Absence of detectable salmonella cloacal shedding in free-living reptiles on admission to the wildlife center of Virginia

Jean M. Richards, Justin D. Brown, Terra R. Kelly, Andrea L. Fountain, Jonathan M. Sleeman

Research output: Contribution to journalArticle

36 Scopus citations

Abstract

Salmonellosis is an important reptile-associated zoonotic infection in the United States. Cloacal swabs were collected from reptiles admitted to the Wildlife Center of Virginia, Waynesboro, Virginia, cultured for Salmonella using Hektoen and xylose lysine deoxycholate agars, and inoculated in selenite broth. All three were incubated at 37°C for 18-24 hr. Seventy-five animals were included in the study, representing eight species, 34 eastern box turtles (Terrapene carolina carolina), 14 eastern painted turtles (Chrysemys picta picta), 14 snapping turtles (Chelydra serpentina), 6 black rat snakes (Elaphe obsoleta obsoleta), 2 redbelly turtles (Pseudemys rubriventris), 2 yellowbelly sliders (Trachemys scripta scripta), 2 eastern garter snakes (Thamnophis sirtalis sirtalis), and 1 eastern river cooler (Pseudemys concinna concinna). All cultures were negative for Salmonella spp., which is in contrast to the high prevalence of Salmonella cloacal shedding reported in captive reptiles but similar to previous reports in free-living North American reptiles. We recommend, nonetheless, practicing proper hygiene methods when handling and housing all reptiles.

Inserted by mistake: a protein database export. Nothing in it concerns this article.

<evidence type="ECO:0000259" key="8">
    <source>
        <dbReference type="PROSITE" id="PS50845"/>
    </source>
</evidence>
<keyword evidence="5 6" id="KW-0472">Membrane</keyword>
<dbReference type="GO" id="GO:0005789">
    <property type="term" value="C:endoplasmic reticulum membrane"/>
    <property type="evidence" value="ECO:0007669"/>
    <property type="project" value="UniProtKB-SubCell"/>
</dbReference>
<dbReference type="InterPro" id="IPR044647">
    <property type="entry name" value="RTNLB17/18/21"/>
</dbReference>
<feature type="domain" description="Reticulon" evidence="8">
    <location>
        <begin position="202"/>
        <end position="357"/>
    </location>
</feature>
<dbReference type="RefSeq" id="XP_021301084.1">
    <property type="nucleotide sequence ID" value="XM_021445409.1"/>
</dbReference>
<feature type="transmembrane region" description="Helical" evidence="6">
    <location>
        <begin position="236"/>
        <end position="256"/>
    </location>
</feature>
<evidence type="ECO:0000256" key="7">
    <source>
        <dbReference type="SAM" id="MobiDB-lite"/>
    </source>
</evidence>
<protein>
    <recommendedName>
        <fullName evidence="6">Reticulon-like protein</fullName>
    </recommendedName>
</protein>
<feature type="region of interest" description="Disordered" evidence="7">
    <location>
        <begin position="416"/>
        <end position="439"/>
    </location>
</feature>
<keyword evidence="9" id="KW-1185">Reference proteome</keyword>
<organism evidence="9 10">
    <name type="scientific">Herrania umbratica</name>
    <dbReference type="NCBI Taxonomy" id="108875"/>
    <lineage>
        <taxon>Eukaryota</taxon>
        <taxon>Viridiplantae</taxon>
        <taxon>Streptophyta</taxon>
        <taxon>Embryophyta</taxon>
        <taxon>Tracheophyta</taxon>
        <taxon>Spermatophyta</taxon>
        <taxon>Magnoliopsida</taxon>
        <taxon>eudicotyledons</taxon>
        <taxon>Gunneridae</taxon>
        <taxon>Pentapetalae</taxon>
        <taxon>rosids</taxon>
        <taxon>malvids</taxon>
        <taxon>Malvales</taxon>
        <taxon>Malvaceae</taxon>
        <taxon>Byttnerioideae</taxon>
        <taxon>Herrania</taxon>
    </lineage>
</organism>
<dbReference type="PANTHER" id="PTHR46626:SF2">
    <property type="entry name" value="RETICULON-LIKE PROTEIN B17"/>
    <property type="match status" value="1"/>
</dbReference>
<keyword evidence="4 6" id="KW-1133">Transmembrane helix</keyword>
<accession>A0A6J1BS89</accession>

Original languageEnglish (US)
Pages (from-to)562-563
Number of pages2
JournalJournal of Zoo and Wildlife Medicine
Volume35
Issue number4
DOIs
StatePublished - Dec 2004

All Science Journal Classification (ASJC) codes

  • Animal Science and Zoology
  • veterinary(all)

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